The gravity of the real-life Catholic Church scandal makes the drama “Spotlight” (opening in theaters nationwide Nov. 14) interesting, but this film’s complex and intricate layers of conflict make this film a must-see of 2015.
In short: The true story of The Boston Globe’s investigation into the Catholic church sex scandal, headed up by the paper’s special investigation team known as ‘Spotlight.’ Michael Keaton, Rachel McAdams, Mark Ruffalo and Liev Schreiber star. (watch the trailer)
The subject matter alone makes “Spotlight” an intriguing story and this film masterfully unravels the layers of deceit that led to a cover-up orchestrated not only by the church, but by the legal apparatus and the Boston community as well. This film isn’t a simple “gee, look at what these crafty reporters found after doing some digging” — “Spotlight” is as much of a rebuke of an entire community that assisted in ignoring the horrific crimes as it is an indictment of the Catholic Church.
Great films are based in great conflict – and “Spotlight” brilliantly shines light on the deceptive methods the church used to hide hundreds of sex abuse claims as well as the internal conflict of the ‘Spotlight’ team itself. The Spotlight team is made up of largely lapsed or practicing Catholics – while they may have one foot out of the door of the church, the church is still a fundamental part of their community. This aspect taps into another attribute of great films: identity.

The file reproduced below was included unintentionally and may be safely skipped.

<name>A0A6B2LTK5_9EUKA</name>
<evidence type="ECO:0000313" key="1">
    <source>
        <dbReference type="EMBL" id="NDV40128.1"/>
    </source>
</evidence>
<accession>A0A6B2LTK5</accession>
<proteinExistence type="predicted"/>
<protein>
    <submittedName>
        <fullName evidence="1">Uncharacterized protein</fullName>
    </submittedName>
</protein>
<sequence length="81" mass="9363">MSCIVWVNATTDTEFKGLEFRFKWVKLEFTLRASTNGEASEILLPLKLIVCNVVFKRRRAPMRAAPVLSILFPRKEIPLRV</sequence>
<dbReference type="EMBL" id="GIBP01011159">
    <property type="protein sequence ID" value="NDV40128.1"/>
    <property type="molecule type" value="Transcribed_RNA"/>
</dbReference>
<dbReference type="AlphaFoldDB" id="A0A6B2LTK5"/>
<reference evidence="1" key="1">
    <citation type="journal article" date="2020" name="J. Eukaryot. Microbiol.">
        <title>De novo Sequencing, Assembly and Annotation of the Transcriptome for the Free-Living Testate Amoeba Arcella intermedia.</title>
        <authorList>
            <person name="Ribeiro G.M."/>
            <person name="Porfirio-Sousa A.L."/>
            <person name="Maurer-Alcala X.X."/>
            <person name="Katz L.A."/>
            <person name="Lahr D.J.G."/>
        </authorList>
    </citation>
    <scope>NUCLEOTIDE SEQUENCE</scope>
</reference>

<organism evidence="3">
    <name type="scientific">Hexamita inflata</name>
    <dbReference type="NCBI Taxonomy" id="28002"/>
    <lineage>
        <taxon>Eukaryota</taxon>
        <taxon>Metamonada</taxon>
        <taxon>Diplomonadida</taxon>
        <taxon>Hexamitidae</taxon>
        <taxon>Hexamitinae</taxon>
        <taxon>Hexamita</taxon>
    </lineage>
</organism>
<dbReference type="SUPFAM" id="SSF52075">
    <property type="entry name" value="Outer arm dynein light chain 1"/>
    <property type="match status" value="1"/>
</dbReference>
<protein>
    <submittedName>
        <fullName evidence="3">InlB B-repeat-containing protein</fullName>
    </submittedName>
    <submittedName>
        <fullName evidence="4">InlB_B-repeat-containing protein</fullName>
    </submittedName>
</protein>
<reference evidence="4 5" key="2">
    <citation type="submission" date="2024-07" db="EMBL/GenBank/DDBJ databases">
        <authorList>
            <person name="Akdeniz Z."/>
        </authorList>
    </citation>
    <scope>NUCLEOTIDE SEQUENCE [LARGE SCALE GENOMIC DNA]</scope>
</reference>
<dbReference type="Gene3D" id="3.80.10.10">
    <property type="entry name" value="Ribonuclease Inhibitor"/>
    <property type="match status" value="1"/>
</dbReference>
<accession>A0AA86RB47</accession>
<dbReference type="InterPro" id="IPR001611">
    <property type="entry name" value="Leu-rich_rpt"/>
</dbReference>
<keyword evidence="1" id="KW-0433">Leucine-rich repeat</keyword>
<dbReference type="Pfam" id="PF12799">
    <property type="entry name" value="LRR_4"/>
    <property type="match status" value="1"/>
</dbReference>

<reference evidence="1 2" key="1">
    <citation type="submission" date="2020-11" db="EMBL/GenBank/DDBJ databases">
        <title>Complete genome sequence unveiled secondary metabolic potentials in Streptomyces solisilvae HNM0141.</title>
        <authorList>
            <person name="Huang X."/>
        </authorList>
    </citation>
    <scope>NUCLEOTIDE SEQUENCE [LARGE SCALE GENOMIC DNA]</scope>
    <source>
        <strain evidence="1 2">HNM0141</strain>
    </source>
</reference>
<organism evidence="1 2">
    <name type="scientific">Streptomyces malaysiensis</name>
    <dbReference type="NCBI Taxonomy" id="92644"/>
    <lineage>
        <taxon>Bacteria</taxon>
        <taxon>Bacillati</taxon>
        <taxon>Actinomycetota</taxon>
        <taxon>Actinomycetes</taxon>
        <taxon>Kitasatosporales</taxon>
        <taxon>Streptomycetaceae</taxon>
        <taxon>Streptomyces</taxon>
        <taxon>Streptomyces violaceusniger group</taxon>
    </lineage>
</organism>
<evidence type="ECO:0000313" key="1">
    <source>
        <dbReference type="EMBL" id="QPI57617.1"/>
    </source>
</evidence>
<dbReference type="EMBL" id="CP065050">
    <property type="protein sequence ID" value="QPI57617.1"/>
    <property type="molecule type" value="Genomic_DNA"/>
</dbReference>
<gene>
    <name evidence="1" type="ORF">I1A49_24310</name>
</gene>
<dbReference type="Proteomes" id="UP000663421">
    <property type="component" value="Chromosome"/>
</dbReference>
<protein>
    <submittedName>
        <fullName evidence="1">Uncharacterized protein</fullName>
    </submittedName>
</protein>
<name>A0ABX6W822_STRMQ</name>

These reporters know this story must be broken open — but they are internally conflicted with the knowledge that they are taking on an entity that is beloved by their friends and family. People within the Globe, pillars of the Boston community and even some lingering personal doubts within the Spotlight team members themselves do not want this story to be true — it is only their journalistic resolve that pushes them forward. They are taking on their community as much as they are taking on the Archdiocese.
Boy it’s good to see Michael Keaton back in the lead role of a major movie — and he proves his return in “Birdman” was no fluke. This guy is back for good. Keaton anchors what is certainly one of the very best ensemble casts of the year.
Writer-director Tom McCarthy affirms his place as one of the great unsung filmmakers of his generation.The latest from this director of the indie gems “The Station Agent” and “The Visitor” should become a household name with this hard-hitting drama.
Final verdict: “Spotlight” is the most important film about journalism since “All the President’s Men” — which almost looks simple compared to this brilliantly complex drama.
“Spotlight” is rated R for some language including sexual references. This true story drama opens in theaters nationwide Nov. 14.